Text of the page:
28. *Jake Fromm, QB, Georgia (6-3, 224, 4.78)

    One of the more polarizing prospects in the 2020 class, Fromm doesn’t have elite physical measurables and won’t be a fit for every offense at the NFL level. But he is highly accurate with the football intelligence and intangibles that will turn pro coaches into believers.

    29. *Yetur Gross-Matos, EDGE, Penn State (6-5, 264, 4.67)

    Similar to his sophomore tape, Gross-Matos is still developing his pass rush set up and sequence to be a more efficient edge player. But the raw talent is easy to spot and has led to rush production, leading Penn State with 5.5 tackles for loss and 3.5 sacks through four games.

    30. *Jalen Reagor, WR, TCU (5-10, 196, 4.42)

    While his inconsistent ball security and finishing skills are bothersome, Reagor is an explosive play waiting to happen. And not only does he have pure speed, he understands route leverage, allowing him to shift gears and uncover from defenders.

    31. *CJ Henderson, CB, Florida (6-1, 196, 4.43)

    It has been an up-and-down season so far for Henderson, struggling in run support and battling injuries. But his coverage skills at his size are why he is considered a first-round possibility.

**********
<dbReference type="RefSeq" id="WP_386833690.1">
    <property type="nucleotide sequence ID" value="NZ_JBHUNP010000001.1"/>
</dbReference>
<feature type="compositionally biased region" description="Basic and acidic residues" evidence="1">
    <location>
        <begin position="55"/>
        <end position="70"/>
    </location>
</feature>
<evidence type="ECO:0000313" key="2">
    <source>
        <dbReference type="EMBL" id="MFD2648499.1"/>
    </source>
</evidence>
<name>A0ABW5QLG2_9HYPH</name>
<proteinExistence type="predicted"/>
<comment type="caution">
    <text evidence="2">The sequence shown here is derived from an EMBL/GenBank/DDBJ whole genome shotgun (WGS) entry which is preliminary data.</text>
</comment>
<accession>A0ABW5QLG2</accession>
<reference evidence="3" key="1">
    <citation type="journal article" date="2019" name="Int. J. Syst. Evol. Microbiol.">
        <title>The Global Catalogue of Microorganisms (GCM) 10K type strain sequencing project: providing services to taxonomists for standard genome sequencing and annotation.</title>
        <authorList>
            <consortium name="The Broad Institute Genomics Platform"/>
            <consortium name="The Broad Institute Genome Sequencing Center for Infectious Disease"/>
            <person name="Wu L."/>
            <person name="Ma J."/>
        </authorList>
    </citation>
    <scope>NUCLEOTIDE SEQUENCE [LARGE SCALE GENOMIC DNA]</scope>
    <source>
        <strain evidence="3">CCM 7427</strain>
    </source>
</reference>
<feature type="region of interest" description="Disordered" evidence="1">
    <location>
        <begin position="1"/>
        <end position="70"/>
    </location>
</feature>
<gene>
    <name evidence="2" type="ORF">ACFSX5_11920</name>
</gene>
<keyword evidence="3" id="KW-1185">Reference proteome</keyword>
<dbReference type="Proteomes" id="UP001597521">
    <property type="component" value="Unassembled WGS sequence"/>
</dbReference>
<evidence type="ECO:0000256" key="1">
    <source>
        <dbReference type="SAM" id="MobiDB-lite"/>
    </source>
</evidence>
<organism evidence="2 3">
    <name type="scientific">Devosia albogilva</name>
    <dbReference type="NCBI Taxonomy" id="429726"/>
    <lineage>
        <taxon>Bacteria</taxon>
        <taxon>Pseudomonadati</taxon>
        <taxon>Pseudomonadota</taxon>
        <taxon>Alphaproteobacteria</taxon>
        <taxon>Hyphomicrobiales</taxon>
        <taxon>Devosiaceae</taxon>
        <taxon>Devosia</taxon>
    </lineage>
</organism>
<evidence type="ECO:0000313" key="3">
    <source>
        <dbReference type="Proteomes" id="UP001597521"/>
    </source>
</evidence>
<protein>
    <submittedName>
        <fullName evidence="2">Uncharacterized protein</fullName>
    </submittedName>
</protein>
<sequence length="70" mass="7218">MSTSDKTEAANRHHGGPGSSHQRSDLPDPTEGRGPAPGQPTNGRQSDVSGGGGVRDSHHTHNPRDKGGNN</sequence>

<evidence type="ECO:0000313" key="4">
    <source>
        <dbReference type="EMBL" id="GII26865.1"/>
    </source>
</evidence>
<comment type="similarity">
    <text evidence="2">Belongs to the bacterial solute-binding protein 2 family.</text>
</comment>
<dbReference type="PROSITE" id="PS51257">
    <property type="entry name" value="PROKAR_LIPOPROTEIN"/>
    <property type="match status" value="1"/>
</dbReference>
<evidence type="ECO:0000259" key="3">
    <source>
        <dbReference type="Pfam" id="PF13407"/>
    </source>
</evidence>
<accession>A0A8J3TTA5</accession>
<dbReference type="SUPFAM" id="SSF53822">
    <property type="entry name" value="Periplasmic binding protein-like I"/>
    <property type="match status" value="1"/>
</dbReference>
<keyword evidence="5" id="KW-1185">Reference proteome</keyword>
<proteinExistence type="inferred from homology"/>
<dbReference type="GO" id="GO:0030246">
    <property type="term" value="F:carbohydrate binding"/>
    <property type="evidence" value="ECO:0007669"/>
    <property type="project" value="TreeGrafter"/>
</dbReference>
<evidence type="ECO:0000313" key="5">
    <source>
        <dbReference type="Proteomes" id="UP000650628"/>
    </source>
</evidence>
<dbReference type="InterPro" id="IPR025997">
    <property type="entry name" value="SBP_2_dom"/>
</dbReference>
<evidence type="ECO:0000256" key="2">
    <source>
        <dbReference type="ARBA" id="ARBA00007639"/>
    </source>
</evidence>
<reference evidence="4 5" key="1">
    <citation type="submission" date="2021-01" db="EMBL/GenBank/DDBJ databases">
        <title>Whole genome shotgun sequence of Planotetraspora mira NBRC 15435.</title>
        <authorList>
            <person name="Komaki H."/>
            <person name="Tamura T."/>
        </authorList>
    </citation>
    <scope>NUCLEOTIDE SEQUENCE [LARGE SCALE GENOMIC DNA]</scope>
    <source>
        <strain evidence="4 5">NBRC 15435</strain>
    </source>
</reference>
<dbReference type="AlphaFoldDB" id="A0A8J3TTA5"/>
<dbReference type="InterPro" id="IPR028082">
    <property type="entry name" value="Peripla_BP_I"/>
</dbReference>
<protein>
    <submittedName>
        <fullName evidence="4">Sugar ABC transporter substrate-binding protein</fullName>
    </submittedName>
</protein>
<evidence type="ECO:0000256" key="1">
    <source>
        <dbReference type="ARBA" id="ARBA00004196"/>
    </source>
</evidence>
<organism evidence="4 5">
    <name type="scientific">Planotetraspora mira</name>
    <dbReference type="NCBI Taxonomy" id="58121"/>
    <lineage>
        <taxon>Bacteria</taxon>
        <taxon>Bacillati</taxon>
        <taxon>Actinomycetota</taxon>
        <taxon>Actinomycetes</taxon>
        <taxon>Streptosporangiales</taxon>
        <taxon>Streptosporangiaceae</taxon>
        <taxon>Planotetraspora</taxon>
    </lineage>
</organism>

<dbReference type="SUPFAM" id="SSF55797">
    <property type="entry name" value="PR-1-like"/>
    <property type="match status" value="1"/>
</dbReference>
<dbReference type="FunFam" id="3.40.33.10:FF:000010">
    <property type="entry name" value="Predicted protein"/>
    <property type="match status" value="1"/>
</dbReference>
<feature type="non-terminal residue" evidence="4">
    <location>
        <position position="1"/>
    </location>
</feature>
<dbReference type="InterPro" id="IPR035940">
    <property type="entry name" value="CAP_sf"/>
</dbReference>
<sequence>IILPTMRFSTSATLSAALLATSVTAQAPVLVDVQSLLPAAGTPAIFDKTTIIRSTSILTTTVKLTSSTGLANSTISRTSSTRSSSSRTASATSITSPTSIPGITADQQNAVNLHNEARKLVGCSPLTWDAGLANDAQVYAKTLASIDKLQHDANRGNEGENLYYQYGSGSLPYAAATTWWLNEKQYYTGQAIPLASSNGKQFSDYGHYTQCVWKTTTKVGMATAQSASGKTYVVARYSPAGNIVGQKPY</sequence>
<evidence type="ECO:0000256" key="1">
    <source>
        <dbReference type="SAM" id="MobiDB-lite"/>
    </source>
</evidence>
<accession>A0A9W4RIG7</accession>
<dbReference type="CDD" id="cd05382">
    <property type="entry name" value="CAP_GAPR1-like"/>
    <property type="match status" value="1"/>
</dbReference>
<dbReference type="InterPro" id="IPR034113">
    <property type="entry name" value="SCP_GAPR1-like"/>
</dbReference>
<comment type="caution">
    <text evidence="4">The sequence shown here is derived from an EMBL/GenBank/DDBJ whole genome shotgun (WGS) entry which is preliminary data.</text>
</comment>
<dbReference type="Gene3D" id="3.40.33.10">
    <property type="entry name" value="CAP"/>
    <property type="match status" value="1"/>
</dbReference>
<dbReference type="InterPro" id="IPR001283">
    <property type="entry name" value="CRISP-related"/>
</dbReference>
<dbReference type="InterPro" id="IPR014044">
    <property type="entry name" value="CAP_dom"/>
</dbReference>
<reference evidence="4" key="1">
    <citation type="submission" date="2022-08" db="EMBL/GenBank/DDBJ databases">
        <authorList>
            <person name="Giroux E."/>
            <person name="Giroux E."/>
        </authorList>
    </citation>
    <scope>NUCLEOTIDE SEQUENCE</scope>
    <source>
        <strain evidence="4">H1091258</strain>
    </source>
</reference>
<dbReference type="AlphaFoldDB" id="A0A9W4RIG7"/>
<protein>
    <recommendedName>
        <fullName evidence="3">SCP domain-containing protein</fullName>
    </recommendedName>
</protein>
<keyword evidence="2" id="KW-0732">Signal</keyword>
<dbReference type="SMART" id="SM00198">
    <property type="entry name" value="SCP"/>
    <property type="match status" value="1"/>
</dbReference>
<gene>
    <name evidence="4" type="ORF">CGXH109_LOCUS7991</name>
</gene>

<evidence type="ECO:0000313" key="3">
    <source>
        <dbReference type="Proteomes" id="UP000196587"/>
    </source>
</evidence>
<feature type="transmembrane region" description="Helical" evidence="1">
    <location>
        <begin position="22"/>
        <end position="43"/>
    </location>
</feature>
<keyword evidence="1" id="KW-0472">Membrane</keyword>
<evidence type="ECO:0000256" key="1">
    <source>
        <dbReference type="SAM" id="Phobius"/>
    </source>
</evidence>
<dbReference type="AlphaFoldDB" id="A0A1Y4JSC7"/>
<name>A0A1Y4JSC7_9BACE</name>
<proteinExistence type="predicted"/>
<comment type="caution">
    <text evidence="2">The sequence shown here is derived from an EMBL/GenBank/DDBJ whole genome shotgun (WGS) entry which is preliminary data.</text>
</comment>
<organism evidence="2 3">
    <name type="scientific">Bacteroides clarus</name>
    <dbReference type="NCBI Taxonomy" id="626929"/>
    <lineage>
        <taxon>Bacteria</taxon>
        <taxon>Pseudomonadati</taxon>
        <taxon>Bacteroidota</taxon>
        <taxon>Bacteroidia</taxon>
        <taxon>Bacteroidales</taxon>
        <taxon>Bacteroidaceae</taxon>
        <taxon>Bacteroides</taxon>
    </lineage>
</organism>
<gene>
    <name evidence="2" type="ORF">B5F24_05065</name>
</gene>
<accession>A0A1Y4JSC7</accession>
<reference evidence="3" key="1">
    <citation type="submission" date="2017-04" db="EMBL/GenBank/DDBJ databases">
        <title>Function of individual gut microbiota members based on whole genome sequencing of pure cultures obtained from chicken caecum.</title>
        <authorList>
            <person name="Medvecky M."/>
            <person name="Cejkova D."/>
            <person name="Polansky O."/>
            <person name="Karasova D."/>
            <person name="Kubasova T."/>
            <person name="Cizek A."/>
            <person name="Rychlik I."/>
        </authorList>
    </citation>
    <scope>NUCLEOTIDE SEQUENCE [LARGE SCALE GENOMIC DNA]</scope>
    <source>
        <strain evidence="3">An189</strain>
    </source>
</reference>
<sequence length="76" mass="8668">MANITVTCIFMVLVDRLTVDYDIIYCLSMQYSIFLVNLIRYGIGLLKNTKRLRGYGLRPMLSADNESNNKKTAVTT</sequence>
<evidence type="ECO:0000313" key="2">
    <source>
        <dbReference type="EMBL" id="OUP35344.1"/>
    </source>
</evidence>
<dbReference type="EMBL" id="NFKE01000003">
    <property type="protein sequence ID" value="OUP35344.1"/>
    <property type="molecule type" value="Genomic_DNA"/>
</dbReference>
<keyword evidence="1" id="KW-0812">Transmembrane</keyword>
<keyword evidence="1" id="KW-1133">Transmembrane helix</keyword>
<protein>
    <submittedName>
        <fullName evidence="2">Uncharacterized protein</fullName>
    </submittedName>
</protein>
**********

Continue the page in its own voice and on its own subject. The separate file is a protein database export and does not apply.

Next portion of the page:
32. Trey Adams, OT, Washington (6-8, 304, 5.27)

    Ultimately, the medical evaluations at the combine will determine Adams’ draft grade, but on the field, he is taking care of what he can control and playing at a high level.

    33. Joe Burrow, QB, LSU (6-3, 212, 4.88)

    How Burrow performs against Alabama and Florida will tell us much more than Texas and Vanderbilt. But he looks like a much-improved player in several key areas.

    34. Bryce Hall, CB, Virginia (6-2, 202, 4.53)

    Hall has tremendous length and ball skills, but there tends to be too much feast or famine on his tape, which is why there is probably a better chance he lands on day two on draft weekend.

    35. *Travis Etienne, RB, Clemson (5-9, 212, 4.52)

    There are a lot of split opinions on Etienne in scouting circles. He is a dynamic playmaker due to his speed and cutting skills, but he needs to become a more well-rounded player.

    36. *Carlos Basham, EDGE, Wake Forest (6-5, 278, 4.78)

    Not only does he look the part, but Basham has better-than-expected burst off the ball. His relentless energy makes him tough to slow down and demands extra attention.

    37. *A.J. Terrell, CB, Clemson (6-1, 192, 4.49)

    Although his aggressive tendencies will work against him at times, Terrell has the length/speed combination that NFL teams are looking for at the position.

    38. *Tyler Biadasz, OC, Wisconsin (6-2, 322, 5.26)

    Biadasz is only average athletically, which can be exposed at times, but his smarts and technically sound approach help give him the advantage one-on-one.

    39. *Xavier McKinney, SS, Alabama (6-1, 204, 4.60)